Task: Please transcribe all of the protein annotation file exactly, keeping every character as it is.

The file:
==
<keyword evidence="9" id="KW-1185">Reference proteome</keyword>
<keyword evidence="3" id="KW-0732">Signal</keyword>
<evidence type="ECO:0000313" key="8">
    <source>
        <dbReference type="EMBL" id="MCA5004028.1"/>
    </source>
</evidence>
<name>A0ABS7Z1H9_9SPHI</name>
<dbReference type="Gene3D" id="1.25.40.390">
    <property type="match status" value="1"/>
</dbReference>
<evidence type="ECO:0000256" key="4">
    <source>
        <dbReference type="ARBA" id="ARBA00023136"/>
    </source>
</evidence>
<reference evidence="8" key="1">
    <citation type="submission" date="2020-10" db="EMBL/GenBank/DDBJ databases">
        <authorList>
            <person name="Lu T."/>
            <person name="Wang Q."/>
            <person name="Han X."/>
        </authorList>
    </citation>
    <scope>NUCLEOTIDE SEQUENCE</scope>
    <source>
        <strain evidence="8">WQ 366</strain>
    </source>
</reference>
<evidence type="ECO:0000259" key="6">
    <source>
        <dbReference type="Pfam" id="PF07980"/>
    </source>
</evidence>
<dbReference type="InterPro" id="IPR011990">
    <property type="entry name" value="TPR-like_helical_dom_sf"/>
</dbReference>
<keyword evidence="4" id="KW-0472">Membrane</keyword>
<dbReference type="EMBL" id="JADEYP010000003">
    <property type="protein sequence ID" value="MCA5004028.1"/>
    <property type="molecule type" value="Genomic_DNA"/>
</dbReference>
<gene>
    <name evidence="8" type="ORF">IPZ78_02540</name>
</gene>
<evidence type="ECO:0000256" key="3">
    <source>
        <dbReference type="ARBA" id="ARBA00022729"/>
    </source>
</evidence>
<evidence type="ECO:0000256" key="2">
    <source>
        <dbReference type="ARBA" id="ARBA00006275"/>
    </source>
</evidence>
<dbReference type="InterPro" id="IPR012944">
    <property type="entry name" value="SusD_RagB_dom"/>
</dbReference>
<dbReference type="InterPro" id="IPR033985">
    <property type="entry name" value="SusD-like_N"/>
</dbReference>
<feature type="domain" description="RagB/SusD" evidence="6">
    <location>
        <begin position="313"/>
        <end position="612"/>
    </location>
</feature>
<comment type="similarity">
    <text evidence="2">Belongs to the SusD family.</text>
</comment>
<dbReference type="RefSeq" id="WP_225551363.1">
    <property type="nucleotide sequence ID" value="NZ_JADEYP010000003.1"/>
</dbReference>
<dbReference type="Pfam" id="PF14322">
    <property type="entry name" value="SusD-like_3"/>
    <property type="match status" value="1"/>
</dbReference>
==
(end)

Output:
<keyword evidence="9" id="KW-1185">Reference proteome</keyword>
<keyword evidence="3" id="KW-0732">Signal</keyword>
<evidence type="ECO:0000313" key="8">
    <source>
        <dbReference type="EMBL" id="MCA5004028.1"/>
    </source>
</evidence>
<name>A0ABS7Z1H9_9SPHI</name>
<dbReference type="Gene3D" id="1.25.40.390">
    <property type="match status" value="1"/>
</dbReference>
<evidence type="ECO:0000256" key="4">
    <source>
        <dbReference type="ARBA" id="ARBA00023136"/>
    </source>
</evidence>
<reference evidence="8" key="1">
    <citation type="submission" date="2020-10" db="EMBL/GenBank/DDBJ databases">
        <authorList>
            <person name="Lu T."/>
            <person name="Wang Q."/>
            <person name="Han X."/>
        </authorList>
    </citation>
    <scope>NUCLEOTIDE SEQUENCE</scope>
    <source>
        <strain evidence="8">WQ 366</strain>
    </source>
</reference>
<evidence type="ECO:0000259" key="6">
    <source>
        <dbReference type="Pfam" id="PF07980"/>
    </source>
</evidence>
<dbReference type="InterPro" id="IPR011990">
    <property type="entry name" value="TPR-like_helical_dom_sf"/>
</dbReference>
<keyword evidence="4" id="KW-0472">Membrane</keyword>
<dbReference type="EMBL" id="JADEYP010000003">
    <property type="protein sequence ID" value="MCA5004028.1"/>
    <property type="molecule type" value="Genomic_DNA"/>
</dbReference>
<gene>
    <name evidence="8" type="ORF">IPZ78_02540</name>
</gene>
<evidence type="ECO:0000256" key="3">
    <source>
        <dbReference type="ARBA" id="ARBA00022729"/>
    </source>
</evidence>
<evidence type="ECO:0000256" key="2">
    <source>
        <dbReference type="ARBA" id="ARBA00006275"/>
    </source>
</evidence>
<dbReference type="InterPro" id="IPR012944">
    <property type="entry name" value="SusD_RagB_dom"/>
</dbReference>
<dbReference type="InterPro" id="IPR033985">
    <property type="entry name" value="SusD-like_N"/>
</dbReference>
<feature type="domain" description="RagB/SusD" evidence="6">
    <location>
        <begin position="313"/>
        <end position="612"/>
    </location>
</feature>
<comment type="similarity">
    <text evidence="2">Belongs to the SusD family.</text>
</comment>
<dbReference type="RefSeq" id="WP_225551363.1">
    <property type="nucleotide sequence ID" value="NZ_JADEYP010000003.1"/>
</dbReference>
<dbReference type="Pfam" id="PF14322">
    <property type="entry name" value="SusD-like_3"/>
    <property type="match status" value="1"/>
</dbReference>